The County had clearly favored Broomfield, Colo-based MWH, elevating them to the top tier of short lists for both the collection system and the treatment facility, and dismissing a documented complaint against MWH and Ogren by former LOCSD board president Lisa Schicker. Public Works Director Paavo Ogren had previously praised MWH in public without mentioning any other contracting firms, and while of late he had also minimally expressed “concerns,” MWH remained firmly entrenched in the bidding process until its stunning surprise exit.

Following is the excerpt from Adams’ statement explaining the “mischaracterization of its work in Los Osos.”

“Mischaracterization of our work in Los Osos, California”

“The community of Los Osos had a real and urgent need for a wastewater collection system and treatment facility. The California Regional Water Control Board had taken formal action to compel Los Osos to achieve compliance with regulatory requirements because groundwater quality testing consistently registered high levels of nitrates (caused by septic systems) in excess of drinking water standards. The California Regional Water Control Board expressed concern with potential health risks associated with the high nitrate levels.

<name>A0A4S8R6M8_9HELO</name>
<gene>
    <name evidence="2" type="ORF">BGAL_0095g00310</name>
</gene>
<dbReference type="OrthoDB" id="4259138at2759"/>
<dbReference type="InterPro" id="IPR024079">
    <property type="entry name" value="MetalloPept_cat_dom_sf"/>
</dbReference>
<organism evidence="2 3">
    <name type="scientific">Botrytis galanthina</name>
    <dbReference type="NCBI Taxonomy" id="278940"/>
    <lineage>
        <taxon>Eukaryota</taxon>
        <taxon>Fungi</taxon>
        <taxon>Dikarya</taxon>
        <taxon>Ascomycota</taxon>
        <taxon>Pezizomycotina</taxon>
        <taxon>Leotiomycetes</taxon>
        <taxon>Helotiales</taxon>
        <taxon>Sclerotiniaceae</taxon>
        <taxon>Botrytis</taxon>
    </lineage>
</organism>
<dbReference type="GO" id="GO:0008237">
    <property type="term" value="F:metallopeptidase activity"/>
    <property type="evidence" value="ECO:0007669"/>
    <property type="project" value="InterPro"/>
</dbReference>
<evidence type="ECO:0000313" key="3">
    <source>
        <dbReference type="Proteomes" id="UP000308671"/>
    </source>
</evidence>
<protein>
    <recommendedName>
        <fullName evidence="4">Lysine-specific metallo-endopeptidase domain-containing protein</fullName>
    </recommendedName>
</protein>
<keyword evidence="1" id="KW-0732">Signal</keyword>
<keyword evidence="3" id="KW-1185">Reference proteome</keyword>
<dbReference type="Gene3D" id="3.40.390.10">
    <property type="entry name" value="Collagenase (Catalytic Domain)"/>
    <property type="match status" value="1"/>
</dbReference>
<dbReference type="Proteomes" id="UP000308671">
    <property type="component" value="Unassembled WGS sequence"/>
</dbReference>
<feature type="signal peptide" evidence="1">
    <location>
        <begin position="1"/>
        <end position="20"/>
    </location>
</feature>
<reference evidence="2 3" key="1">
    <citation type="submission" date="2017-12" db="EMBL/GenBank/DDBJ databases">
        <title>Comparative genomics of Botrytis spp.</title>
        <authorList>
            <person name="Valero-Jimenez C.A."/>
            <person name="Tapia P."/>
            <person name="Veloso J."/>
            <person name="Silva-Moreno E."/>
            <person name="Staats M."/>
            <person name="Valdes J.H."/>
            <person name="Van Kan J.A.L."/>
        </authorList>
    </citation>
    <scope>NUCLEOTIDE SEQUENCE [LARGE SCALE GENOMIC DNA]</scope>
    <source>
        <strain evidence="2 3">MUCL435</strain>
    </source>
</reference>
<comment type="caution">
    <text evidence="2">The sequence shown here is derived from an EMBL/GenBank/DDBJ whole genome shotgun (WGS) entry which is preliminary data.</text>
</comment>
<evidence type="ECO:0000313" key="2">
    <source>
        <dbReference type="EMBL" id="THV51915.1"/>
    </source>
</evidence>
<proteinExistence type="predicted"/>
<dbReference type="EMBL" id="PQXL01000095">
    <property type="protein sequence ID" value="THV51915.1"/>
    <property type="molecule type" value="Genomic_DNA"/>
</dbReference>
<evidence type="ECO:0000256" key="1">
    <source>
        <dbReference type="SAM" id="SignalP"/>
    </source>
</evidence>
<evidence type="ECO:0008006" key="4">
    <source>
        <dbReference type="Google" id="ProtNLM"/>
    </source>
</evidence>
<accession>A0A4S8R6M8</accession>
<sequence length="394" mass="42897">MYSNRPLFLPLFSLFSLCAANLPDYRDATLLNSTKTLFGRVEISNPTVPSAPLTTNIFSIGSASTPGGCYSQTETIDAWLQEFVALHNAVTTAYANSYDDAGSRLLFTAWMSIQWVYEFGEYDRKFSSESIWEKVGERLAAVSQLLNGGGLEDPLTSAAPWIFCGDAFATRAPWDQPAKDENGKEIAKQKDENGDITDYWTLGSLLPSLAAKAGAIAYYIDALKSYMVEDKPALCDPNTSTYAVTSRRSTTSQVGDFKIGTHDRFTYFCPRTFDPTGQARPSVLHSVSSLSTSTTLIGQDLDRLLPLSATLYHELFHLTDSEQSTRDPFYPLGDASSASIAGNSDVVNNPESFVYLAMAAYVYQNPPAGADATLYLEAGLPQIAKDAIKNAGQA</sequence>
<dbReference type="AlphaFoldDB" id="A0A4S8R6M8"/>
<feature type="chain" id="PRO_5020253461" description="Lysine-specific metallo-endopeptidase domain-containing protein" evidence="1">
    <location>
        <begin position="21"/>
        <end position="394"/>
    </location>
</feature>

“In 1999, MWH was hired by the Los Osos Community Services District to provide consulting services for its wastewater system needs. The decision to hire MWH was made by the Los Osos Community Services District Board at a Community Services meeting. As part of our work, MWH conducted community meetings for more than a year to gather feedback on the community’s needs and to ensure robust communication with the residents about the proposed project.

“The California Regional Water Control Board and the State Water Resources Control Board provided very positive feedback on our work. The California Regional Water Control Board said, “…your efforts … have resulted in a project that is not only technically, environmentally, and economically sound, but also reflects the input, values and support of the community. This is a commendable feat considering the history of wastewater issues in Los Osos.” The State Water Resources Control Board stated, “…the project recommendation was reasonable and cost estimates were justified.” The Los Osos Community Services District Board also publicly praised our work.